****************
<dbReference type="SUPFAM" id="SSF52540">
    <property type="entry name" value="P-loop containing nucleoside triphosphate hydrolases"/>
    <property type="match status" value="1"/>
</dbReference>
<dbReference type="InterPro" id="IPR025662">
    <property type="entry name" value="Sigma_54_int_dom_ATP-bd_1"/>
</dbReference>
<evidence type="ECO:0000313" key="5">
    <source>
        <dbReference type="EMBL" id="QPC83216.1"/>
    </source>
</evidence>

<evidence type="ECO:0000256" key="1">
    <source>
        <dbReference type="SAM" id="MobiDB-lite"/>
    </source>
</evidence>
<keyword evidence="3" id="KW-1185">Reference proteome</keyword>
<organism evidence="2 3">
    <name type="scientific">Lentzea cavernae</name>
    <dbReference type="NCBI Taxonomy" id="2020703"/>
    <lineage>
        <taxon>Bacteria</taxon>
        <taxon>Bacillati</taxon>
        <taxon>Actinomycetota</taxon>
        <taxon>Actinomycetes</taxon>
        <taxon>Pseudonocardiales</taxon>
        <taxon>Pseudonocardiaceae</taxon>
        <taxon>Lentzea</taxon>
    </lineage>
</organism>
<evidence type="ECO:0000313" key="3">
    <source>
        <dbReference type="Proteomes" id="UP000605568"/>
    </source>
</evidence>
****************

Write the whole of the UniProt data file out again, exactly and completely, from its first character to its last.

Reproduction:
<dbReference type="SUPFAM" id="SSF52540">
    <property type="entry name" value="P-loop containing nucleoside triphosphate hydrolases"/>
    <property type="match status" value="1"/>
</dbReference>
<dbReference type="InterPro" id="IPR025662">
    <property type="entry name" value="Sigma_54_int_dom_ATP-bd_1"/>
</dbReference>
<evidence type="ECO:0000313" key="5">
    <source>
        <dbReference type="EMBL" id="QPC83216.1"/>
    </source>
</evidence>

<evidence type="ECO:0000256" key="1">
    <source>
        <dbReference type="SAM" id="MobiDB-lite"/>
    </source>
</evidence>
<keyword evidence="3" id="KW-1185">Reference proteome</keyword>
<organism evidence="2 3">
    <name type="scientific">Lentzea cavernae</name>
    <dbReference type="NCBI Taxonomy" id="2020703"/>
    <lineage>
        <taxon>Bacteria</taxon>
        <taxon>Bacillati</taxon>
        <taxon>Actinomycetota</taxon>
        <taxon>Actinomycetes</taxon>
        <taxon>Pseudonocardiales</taxon>
        <taxon>Pseudonocardiaceae</taxon>
        <taxon>Lentzea</taxon>
    </lineage>
</organism>
<evidence type="ECO:0000313" key="3">
    <source>
        <dbReference type="Proteomes" id="UP000605568"/>
    </source>
</evidence>